Taking a social-centric approach changes everything. It leads, inevitably, to an understanding that a medical risk, or even a diagnosed condition, may not be the primary driver in patient behavior. People live within social environments that often override individual needs, intentions, and attempts to change. Social forces create a very bumpy road for patients, whether they are trying to stay healthy or manage a serious condition.

Rooting patient engagement solutions in a social-centric approach requires that we move past delivering information as if consumers were focused only on their individual health. Social-centricity tells us to stop planning communication touch points as if patient behavior followed a neat marketing funnel. It challenges us to leverage all the factors influencing behavior-the family, the healthcare system, society, and more-to toward more effective patient engagement.

Taking such an approach ultimately leads us to a host of opportunities, strategies, and tactics that will be far more successful at achieving a healthier end. And that’s good for everyone, including healthcare businesses, patients, and the social environment in which we live.

Kathleen Starr Managing Director, Behavioral Insights inVentiv Health Commercial

Kathleen leads a cross-functional team at inVentiv to translate deep insights and the science of behavior change into health communications that drive behavior to advance healthcare clients’ business objectives. She sets strategic direction for proprietary thought leadership initiatives to advance innovation and the development of service offerings, and collaborates across business lines to identify, prioritize, and amplify new business growth opportunities. She has also been managing director and SVP of the behavioral insights group at Adheris Health, an inVentiv company, and principal of Starr Health Strategy Group.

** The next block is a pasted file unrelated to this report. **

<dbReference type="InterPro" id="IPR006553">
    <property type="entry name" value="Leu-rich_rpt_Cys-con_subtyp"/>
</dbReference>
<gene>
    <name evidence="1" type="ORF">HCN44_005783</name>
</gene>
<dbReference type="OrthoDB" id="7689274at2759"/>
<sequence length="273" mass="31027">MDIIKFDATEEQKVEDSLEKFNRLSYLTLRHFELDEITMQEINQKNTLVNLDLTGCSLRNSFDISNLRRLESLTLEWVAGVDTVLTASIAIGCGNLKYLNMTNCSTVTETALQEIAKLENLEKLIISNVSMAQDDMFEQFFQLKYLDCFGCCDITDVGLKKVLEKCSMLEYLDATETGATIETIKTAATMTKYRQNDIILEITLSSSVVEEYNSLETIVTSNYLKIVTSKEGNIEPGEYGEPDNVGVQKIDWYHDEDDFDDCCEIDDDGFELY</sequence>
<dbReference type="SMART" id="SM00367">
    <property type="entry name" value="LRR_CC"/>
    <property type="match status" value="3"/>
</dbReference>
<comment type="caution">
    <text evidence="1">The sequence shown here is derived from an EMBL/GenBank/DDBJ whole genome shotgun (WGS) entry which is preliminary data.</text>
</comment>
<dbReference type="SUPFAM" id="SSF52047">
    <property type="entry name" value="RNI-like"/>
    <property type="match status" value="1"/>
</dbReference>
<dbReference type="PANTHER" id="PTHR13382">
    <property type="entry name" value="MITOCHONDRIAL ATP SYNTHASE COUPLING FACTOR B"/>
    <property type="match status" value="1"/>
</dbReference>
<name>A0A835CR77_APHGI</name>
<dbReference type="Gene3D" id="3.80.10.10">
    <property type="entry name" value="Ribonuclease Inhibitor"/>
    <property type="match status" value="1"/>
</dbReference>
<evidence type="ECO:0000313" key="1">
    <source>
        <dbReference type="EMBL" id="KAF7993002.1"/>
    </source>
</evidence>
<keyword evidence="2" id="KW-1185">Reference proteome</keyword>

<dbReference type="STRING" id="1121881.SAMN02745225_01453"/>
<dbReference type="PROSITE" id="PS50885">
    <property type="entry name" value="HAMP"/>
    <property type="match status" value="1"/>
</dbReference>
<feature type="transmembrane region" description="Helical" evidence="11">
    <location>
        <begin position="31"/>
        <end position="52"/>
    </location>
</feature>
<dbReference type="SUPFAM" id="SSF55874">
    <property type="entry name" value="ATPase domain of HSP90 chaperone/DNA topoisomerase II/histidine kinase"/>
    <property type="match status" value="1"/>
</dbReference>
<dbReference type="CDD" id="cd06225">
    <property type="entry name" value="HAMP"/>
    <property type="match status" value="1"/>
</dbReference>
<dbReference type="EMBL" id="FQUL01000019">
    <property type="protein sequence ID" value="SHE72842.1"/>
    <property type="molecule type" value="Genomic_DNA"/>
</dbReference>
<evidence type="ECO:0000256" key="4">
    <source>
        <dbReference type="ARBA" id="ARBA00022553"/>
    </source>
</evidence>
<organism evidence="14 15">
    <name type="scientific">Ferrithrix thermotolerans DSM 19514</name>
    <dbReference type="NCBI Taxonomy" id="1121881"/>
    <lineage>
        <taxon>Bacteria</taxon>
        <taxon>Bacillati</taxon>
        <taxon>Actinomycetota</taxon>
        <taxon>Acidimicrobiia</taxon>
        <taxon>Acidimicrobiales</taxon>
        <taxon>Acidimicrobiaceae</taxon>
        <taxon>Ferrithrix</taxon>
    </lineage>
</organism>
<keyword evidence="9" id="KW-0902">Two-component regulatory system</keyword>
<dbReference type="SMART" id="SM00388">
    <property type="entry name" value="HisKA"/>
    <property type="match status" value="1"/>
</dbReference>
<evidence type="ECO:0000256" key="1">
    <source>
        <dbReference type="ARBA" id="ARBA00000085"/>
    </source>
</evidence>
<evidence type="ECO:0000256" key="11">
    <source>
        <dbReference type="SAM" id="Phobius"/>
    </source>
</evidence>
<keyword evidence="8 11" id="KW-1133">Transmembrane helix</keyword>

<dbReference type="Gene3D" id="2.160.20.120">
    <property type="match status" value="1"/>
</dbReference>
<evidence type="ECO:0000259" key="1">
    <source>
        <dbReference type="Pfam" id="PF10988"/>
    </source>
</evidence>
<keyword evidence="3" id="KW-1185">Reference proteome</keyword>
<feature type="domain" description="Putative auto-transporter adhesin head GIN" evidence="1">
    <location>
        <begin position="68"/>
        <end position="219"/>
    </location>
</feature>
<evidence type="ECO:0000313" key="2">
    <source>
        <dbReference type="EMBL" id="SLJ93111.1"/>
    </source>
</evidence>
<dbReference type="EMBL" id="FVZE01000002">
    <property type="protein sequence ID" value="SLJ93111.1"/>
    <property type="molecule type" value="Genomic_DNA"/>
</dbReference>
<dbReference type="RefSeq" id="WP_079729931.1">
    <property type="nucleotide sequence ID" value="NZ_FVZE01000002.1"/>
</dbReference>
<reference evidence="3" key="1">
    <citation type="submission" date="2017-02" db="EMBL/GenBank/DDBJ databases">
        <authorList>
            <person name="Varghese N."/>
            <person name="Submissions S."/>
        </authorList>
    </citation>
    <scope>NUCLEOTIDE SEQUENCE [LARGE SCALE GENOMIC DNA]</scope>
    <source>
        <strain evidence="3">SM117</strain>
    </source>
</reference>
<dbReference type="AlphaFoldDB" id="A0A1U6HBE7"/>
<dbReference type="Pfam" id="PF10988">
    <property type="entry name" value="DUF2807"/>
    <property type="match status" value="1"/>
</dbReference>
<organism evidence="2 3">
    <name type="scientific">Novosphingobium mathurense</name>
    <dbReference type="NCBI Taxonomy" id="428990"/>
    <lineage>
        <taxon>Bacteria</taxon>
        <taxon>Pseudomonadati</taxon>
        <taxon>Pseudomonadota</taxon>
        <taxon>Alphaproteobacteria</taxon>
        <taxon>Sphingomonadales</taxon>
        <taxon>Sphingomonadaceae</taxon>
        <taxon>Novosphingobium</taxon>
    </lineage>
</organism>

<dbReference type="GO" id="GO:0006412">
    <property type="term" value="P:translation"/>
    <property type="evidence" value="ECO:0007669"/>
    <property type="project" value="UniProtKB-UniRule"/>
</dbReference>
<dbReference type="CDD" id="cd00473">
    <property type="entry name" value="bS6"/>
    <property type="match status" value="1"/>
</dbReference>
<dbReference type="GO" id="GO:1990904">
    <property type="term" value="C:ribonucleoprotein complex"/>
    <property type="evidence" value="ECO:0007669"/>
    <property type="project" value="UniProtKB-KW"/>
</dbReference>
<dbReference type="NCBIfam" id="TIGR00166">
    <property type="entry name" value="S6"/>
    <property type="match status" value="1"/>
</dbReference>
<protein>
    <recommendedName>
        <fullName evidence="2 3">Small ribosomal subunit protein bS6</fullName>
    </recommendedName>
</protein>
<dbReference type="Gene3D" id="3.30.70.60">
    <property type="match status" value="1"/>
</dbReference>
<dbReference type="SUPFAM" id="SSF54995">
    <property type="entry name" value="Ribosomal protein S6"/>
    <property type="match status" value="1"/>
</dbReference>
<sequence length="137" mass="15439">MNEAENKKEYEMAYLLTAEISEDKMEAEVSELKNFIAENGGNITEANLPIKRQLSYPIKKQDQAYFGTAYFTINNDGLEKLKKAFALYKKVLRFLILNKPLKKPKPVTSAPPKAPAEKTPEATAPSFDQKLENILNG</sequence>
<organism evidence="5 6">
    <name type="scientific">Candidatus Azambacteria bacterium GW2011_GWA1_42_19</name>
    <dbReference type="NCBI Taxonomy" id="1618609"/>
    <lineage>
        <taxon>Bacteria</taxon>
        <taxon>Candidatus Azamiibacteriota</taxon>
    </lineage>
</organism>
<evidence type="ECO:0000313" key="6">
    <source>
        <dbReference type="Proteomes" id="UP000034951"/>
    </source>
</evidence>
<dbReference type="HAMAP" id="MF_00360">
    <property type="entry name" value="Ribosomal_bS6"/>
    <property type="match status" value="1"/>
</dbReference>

inVentiv Health is a global, top-tier, clinical and commercial professional services company that combines the best strategic brains in the biopharmaceutical industry with the latest technologies, eliminating the roadblocks, territories, fences, hand-offs and gaps that can hinder the efficiency and speed at which products are brought to the marketplace. It has more than 15,000 healthcare professionals servicing clients in 90 countries, and has helped to develop or commercialize 80 percent of all new drugs approved by the FDA and 70 percent approved by the EMA over the last five years.1 Primary Medication Non-Adherence: Analysis of 195,930 Electronic Prescriptions: J Gen Intern Med. 2010 Apr; 25(4): 284-290.2 Ready for Pick-Up: Reducing Primary Medication Non-Adherence. A New Prescription for Health Care Improvement. A NEHI Issue Brief.October 2014. AccessedJuly 25,2016.3 Medication Non-Adherence: A $290 Billion Unnecessary Expenditure. The HealthWorks Collective, Posted April 13, 2015. AccessedJuly11,2016.